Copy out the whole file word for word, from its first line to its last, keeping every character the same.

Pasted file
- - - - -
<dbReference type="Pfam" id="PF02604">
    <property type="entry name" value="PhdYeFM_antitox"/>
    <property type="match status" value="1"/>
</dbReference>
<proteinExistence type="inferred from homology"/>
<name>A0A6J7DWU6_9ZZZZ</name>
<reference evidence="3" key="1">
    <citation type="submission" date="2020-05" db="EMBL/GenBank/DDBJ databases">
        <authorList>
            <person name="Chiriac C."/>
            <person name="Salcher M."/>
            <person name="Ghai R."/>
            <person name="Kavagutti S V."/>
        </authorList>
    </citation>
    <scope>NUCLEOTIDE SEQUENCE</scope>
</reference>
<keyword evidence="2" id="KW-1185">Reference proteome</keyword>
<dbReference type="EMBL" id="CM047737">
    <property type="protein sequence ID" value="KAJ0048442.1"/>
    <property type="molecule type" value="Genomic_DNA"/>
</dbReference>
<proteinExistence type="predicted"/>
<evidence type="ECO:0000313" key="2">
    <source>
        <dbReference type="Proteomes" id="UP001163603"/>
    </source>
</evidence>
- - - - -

<dbReference type="Pfam" id="PF02604">
    <property type="entry name" value="PhdYeFM_antitox"/>
    <property type="match status" value="1"/>
</dbReference>
<proteinExistence type="inferred from homology"/>
<name>A0A6J7DWU6_9ZZZZ</name>
<reference evidence="3" key="1">
    <citation type="submission" date="2020-05" db="EMBL/GenBank/DDBJ databases">
        <authorList>
            <person name="Chiriac C."/>
            <person name="Salcher M."/>
            <person name="Ghai R."/>
            <person name="Kavagutti S V."/>
        </authorList>
    </citation>
    <scope>NUCLEOTIDE SEQUENCE</scope>
</reference>
<keyword evidence="2" id="KW-1185">Reference proteome</keyword>
<dbReference type="EMBL" id="CM047737">
    <property type="protein sequence ID" value="KAJ0048442.1"/>
    <property type="molecule type" value="Genomic_DNA"/>
</dbReference>
<proteinExistence type="predicted"/>
<evidence type="ECO:0000313" key="2">
    <source>
        <dbReference type="Proteomes" id="UP001163603"/>
    </source>
</evidence>